What TikTok Told Us About the Economy in 2022

The unemployment rate has hovered at 3.7 percent for months. But it is the TikTok-famous “quiet quitting” and live-tweeted resignations that really explained what was going on in America’s job market in 2022, a moment of renewed worker power and remarkable upheaval.

While government data can tell us that the world is rapidly changing three years into the pandemic, internet trends — the ones that took off and the apps we’ve come to rely on — illustrate how people are responding to a new and evolving normal.

Negroni sbagliatos catapulted into fame and onto cocktail menus, underlining the fact that people were ready to get back to spending on fancy happy hours. Instagram feeds filled with beach and mountain pictures as “revenge travel” took flight. We collectively learned what “vibe shift” means just as we realized that the economy was experiencing one.

Below is a rundown of a few of the year’s more colorful memes and moments — and what they herald for 2023.

Between high inflation and years of workplace flux — including pandemic firings, work-from-home burnout and most recently a plodding return to office — the economic status quo seemed like an increasingly bad deal to many Americans in 2022. Beyoncé imprinted the discontent on your favorite music app, releasing an instant hit titled “Break My Soul.” Its lyrics included “And I just quit my job, I’m gonna find new drive,” inspiring the internet to ask whether Queen B was encouraging everyone to join the Great Resignation.

In fact, people felt so conflicted about work this year that they needed new words to describe it. The TikTok discourse gave us “quiet quitting,” a trend in which workers do the bare minimum. Then came “career cushioning,” discreetly lining up a backup plan while in your current job. At the same time, employers reported “worker hoarding,” in which they avoided firing people after getting burned by long months in which open jobs far outnumbered applicants. The jobs data made it clear that the labor market was out of balance, but it was social discussion that showed just how much.

The Federal Reserve reversed two years of rock-bottom rates this year, raising borrowing costs at the fastest pace in decades in a bid to control rapid inflation. Actual prices have been slow to react, but Reddit wasn’t. Jerome H. Powell, the Fed chair, formerly featured in memes that sported the tagline “money printer go brrrr” and showed him cranking out cheap and easy cash. In 2022, the memes got an update — to Shrek. Today’s memes compare Mr. Powell to the 2001 movie character Lord Farquaad, who famously declared, “Some of you may die, but that is a sacrifice I’m willing to make.”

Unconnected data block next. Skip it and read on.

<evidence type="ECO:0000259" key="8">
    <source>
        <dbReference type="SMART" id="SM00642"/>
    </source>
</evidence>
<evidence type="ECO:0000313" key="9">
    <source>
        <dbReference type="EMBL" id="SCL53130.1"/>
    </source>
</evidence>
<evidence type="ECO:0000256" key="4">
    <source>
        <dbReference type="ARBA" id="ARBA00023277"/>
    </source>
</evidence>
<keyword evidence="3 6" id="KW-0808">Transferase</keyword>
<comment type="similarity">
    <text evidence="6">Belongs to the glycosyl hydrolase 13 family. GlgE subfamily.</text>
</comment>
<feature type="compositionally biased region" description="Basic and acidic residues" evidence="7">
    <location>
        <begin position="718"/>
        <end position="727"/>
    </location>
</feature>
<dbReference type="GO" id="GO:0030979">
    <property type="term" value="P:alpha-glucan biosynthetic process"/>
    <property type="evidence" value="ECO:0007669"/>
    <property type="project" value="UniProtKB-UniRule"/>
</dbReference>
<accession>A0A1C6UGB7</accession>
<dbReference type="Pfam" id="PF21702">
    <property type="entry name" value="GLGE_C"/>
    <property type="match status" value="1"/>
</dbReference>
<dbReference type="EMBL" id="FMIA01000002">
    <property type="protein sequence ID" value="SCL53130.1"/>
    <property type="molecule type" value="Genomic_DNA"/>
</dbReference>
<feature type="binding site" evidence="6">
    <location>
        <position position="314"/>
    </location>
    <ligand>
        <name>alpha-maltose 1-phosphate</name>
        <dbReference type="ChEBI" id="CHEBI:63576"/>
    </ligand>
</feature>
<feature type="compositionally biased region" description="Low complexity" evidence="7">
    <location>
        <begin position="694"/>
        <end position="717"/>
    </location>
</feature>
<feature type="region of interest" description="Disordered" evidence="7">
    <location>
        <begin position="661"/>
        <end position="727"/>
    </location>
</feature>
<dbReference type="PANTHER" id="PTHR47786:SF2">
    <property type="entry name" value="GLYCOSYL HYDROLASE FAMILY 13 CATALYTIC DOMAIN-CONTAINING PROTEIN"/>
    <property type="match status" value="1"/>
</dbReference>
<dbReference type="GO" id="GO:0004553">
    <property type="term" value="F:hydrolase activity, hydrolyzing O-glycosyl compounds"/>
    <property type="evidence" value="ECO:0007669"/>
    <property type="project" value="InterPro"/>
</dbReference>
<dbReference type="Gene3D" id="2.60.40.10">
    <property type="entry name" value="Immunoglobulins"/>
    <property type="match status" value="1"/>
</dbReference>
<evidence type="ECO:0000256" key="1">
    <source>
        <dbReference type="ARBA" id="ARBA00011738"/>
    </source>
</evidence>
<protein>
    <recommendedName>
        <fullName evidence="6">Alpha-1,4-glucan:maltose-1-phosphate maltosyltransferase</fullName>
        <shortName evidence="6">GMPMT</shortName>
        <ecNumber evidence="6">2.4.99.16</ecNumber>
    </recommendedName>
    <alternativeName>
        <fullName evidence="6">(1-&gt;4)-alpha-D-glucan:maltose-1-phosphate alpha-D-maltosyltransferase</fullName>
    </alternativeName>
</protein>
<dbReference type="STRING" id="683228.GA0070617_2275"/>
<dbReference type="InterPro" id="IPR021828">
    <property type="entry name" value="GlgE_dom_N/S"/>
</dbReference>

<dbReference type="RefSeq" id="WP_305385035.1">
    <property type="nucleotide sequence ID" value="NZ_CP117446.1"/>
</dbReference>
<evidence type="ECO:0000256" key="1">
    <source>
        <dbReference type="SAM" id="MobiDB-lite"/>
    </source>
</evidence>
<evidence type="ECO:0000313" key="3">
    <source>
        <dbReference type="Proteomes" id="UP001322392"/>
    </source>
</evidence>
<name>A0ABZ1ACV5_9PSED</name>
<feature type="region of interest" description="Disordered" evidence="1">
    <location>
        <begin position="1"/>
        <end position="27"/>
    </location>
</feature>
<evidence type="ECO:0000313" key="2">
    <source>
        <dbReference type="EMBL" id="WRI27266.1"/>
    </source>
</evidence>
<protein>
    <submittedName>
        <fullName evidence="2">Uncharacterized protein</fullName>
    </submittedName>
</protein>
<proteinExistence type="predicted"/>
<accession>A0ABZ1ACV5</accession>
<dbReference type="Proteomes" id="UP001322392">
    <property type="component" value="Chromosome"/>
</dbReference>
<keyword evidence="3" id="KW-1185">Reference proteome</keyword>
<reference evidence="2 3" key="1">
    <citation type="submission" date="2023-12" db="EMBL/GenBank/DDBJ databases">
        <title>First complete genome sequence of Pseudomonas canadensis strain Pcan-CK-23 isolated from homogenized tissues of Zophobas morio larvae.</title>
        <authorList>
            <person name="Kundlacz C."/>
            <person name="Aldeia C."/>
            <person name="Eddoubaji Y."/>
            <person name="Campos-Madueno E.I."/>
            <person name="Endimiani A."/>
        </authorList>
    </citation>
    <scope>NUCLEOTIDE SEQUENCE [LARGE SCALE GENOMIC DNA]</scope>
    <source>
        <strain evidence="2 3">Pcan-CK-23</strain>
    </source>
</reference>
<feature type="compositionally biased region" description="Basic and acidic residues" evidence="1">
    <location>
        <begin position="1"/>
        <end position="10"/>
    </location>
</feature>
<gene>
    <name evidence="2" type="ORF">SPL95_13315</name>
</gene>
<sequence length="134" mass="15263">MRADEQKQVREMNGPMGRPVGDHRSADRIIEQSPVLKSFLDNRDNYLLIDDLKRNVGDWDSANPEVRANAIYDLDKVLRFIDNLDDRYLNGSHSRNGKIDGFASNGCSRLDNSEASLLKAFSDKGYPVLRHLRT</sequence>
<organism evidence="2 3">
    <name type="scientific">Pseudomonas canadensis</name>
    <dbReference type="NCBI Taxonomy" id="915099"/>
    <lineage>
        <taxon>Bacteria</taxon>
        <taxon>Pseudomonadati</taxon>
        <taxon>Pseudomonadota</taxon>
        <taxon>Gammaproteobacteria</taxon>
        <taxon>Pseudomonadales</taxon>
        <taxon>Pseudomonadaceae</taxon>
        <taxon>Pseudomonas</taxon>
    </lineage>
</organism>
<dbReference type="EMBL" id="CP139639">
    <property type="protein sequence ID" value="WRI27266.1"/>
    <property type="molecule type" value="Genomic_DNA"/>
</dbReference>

The crankiness on the Reddit discussion boards came as the Fed’s actions cost many investors money. Prominent cryptocurrencies tanked, and asset prices in general swooned, with stocks down about 20 percent from the start of the year. Financial markets are likely to remain on edge into 2023: Inflation is slowing but remains high, and the Fed is poised to raise rates at least slightly more to control it. The memes, in short, are likely to remain grim.

TikTok spent part of this year going crazy for butter boards: slabs of the spread covered in flowers, fancy salt, honey or other flavorings. Was this a delayed reaction to the low-fat, no-fat fads of decades past? Evidence that influencers can make us do anything? One thing we can say for sure: It was expensive.

That’s because prices for food — and especially for dairy products — have jumped sharply this year. Butter and margarine costs were 34 percent higher in November than 12 months before. Food overall was up 10.6 percent.

But as the butter board’s enduring popularity underscored, people buy food even when it is getting costlier. In fact, while retailers reported that some lower-income consumers began pulling back on discretionary purchases and giving priority to necessities, spending in general has been fairly resilient despite a year and a half of rapid price increases and months of Fed rate moves.

So far, inflation also remains heady, and it extends well beyond the dairy aisle. A popular price index is still 7.1 percent above its level a year ago, far faster than the typical 2 percent annual pace.

Americans continued to shop in 2022, but what they are buying has been undergoing a quiet change. Americans had been snapping up goods like couches and clothing early in the pandemic, but they are now slowly shifting their purchases back toward services.